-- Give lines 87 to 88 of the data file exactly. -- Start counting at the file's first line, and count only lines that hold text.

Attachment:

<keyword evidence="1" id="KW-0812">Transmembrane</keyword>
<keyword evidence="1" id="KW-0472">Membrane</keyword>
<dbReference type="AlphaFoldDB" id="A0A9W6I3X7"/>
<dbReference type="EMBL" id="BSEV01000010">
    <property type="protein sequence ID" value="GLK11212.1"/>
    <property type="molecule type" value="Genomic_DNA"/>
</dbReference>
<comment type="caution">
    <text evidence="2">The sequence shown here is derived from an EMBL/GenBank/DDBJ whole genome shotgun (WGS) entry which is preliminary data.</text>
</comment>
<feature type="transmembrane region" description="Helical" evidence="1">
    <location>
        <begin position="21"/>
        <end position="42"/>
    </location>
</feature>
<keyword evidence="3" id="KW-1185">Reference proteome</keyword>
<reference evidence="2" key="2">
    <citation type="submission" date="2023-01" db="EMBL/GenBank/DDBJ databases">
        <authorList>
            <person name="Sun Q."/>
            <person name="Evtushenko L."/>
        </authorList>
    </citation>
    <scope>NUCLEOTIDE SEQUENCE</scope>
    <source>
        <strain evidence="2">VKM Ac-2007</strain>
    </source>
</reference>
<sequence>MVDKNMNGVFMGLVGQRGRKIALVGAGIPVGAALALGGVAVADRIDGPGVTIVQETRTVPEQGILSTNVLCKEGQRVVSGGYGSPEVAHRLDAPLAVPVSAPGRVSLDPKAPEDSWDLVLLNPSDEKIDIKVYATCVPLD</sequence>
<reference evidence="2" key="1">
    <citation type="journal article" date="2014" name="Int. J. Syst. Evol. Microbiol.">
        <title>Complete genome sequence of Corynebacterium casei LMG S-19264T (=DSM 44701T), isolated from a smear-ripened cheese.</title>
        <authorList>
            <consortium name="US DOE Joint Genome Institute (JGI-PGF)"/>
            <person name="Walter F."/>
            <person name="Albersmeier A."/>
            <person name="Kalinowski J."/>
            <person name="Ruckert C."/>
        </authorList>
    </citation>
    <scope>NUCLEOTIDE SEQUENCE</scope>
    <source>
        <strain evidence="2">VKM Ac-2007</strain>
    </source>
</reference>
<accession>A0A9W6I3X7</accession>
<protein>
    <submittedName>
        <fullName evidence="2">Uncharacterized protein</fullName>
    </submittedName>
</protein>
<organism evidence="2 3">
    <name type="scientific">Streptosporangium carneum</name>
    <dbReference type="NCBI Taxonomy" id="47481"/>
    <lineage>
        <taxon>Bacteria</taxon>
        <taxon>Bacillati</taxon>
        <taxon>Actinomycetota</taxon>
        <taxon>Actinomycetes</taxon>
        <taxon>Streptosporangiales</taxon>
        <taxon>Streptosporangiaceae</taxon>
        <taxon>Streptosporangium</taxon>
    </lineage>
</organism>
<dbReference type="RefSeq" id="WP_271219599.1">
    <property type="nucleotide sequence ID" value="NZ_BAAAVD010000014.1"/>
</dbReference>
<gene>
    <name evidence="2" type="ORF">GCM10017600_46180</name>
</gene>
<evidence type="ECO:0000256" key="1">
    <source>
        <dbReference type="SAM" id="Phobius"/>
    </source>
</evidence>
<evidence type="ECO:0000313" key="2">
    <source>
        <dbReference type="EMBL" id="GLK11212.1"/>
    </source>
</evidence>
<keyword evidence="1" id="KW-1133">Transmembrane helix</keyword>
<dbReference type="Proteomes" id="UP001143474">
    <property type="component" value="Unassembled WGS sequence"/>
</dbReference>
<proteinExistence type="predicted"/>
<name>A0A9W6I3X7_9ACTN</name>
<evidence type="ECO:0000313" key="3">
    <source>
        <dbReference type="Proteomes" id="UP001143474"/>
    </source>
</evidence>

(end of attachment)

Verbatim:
<name>A0A9W6I3X7_9ACTN</name>
<evidence type="ECO:0000313" key="3">